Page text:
Drawing Art Gallery CHAOS

Ernest Pignon-Ernest was born in Nice in 1942. He studied in his hometown and first worked in architecture. From a very young age he regularly has solo exhibitions. Very quickly, the artist becomes interested in the city and produces, over a course of time, numerous urban interventions that bring him notoriety.
Pignon-Ernest commits himself, he chooses the city, out of challenge or necessity, permeates all aspects to the extreme (drawing, photography, etc) will immerge into history and the legend. It will be Le Cap in Nice in 1974 at the occasion of the of twinning of the city that he rejects ‘Rimbaud’ in 1978 and it will be Naples in 1988 that will offer him its brutal light and its stubborn past, Soweto, its engagement against apartheid. He founds ‘Artists of the World Against Apartheid’ with Antonio Saura and Jacques Derrida. Outside of the merchant circles, Pignon-Ernest glues large silk-screen paintings on the walls of the cities that he intervenes where … the telephone cabins of Paris as ‘these are places that reflect the city’. Fascinated by the first gestures of prehistoric Man, he produces ‘Les Arbrorigenes’ (The Aborigines trees) in 1984.
The artist likes to mix on paper the portraits of famous musicians, writers (‘Tête a Tête’ in 1997 with Antonin Artaud) or poets. Pignon-Ernest pays tribute. Will he intervene in New York or in India or elsewhere? Always wanting to open the eyes of the spectator tolook at misery, poverty, immigration, racism, epidemics (South Africa again in 2001-2002 with Aids). His art, often ephemeral, has meaning.
Ernest Pignon-Ernest has never understood art, his art, encorporates a total engagement: political, poetic, plastic. His work is found in numerous international museums. Živi i stvara u Parizu.

‘I always start with walking through a city, by day and night, trying to understand its organization, to comprehend its space, rhythm, colour, texture, light, everything visible. Simultaneously, thanks to many meetings as well as the numerous books I have read, I give my best to see what is not visible (any more) – history, memories that haunts some place, its suggestive, poetic and symbolic power. On the basis of everything mentioned, I create my photographs. They come to life immediately, through the recognition of an environment, and I try to fit them in through the drawings and to establish the relationship between picture’s inner space, wall surface and real space.’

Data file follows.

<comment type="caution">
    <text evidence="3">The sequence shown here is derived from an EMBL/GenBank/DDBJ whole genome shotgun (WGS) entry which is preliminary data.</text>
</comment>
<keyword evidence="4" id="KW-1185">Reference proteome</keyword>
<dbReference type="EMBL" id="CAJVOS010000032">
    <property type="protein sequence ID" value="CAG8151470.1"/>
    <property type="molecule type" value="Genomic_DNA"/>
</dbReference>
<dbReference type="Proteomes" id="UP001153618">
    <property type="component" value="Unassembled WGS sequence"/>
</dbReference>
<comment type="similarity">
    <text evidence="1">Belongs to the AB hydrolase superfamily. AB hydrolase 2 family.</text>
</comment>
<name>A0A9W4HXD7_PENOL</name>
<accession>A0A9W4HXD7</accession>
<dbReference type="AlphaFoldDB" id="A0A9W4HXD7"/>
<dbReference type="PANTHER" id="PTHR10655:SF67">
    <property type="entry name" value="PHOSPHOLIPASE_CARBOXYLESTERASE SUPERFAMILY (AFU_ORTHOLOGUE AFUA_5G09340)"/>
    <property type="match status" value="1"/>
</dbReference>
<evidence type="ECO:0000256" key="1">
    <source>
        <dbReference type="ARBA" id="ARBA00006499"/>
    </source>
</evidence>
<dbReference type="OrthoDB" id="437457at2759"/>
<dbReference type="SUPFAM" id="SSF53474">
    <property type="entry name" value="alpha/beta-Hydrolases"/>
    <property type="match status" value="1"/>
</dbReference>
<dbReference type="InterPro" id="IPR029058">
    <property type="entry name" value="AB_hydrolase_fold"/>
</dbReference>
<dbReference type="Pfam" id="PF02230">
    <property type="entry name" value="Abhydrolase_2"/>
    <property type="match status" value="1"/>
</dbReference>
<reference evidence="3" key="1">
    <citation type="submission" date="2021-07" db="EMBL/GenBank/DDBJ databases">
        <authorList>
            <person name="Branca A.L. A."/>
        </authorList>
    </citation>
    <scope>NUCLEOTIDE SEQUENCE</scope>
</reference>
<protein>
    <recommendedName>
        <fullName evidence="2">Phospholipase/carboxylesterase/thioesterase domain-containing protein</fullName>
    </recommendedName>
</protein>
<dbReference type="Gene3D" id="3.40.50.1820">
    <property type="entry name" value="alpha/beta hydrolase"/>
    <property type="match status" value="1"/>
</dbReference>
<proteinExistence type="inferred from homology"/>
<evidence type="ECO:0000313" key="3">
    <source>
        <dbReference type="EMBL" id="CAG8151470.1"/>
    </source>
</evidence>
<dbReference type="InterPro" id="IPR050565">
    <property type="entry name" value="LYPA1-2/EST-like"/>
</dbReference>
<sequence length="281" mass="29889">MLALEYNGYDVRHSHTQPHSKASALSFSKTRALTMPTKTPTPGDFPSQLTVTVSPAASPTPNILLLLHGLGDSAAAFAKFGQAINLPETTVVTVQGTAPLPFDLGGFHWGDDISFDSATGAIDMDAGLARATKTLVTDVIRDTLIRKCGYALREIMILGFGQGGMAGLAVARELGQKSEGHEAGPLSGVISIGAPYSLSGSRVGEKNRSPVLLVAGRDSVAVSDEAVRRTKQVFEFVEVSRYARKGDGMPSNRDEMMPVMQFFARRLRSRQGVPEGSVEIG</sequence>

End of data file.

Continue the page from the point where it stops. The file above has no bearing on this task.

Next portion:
Ernest Pignon-Ernest

Atomic bomb, loneliness, apartheid and AIDS, but also Michelangelo, Rimbaud, Deno, Arto /ni u jednom tekstu o Pinjonu nisam pronasao ova imena/pojmove, pa ne znam kako se pisu izvorno/… for forty years, all of them are Pignon-Ernest ‘s inspiration for his researches on the art, poetry, people and plagues of our time. It has been said that he interbreeds the art and the politics. But when his work is in question, there is no excuse. He does not want to bring the art closer to us, nor to recommend a dogma, but to reveal to us the places we live in. On the other hand, some place, especially the city, can not be reduced to its geography. Everywhere, in every space, we can find symbolic substrate in the shape of historic weaving and circumstances. Pignon-Ernest’s works bare timely stratification and reveal what is the least palpable in a city – its memories. How to make any place’s symbolism visible? First of all, by the balance between the real effect and the distance. Even for the price of distortions and anamorphosis, a drawing merges and amalgamates with the environment. Piece of art finds its stronghold in the environment thanks to fragility of newspaper paper, so delicate that it adheres to the wall surface and obeys every single irregularity. But at the same time, picture’s iconic status gets revealed by the paper’s whiteness and a line’s classicism. Pignon-Ernest’s drawings are not optical deceptions, but vectors of a view. They invite us to search the space, to find out its past. But his works are far from the banal attempts to arise the memories. To show Maurice Audin at the very place of his agony includes both his symbolic presence and his disappearance. If it was supposed to be just a memory of him and the city of Algiers where he had lived, the plain memorial plaque would be quite sufficient, but the piece of art tells a different tale: a tale of the voluntary amnesia and the government’s embarrassed silence. It is all the same with Rimbaud, the poet of a short life, l’ enfant terrible, witnessed only by the fragile serigraphs that Pignon donated to the city. Opened, unframed without any space or time restriction...


Maurice Audin (1932-1957) was a French mathematics assistant at the University of Algiers, a member of the Algerian Communist Party, who was one of the ’disappeared’ during the Battle of Algiers.

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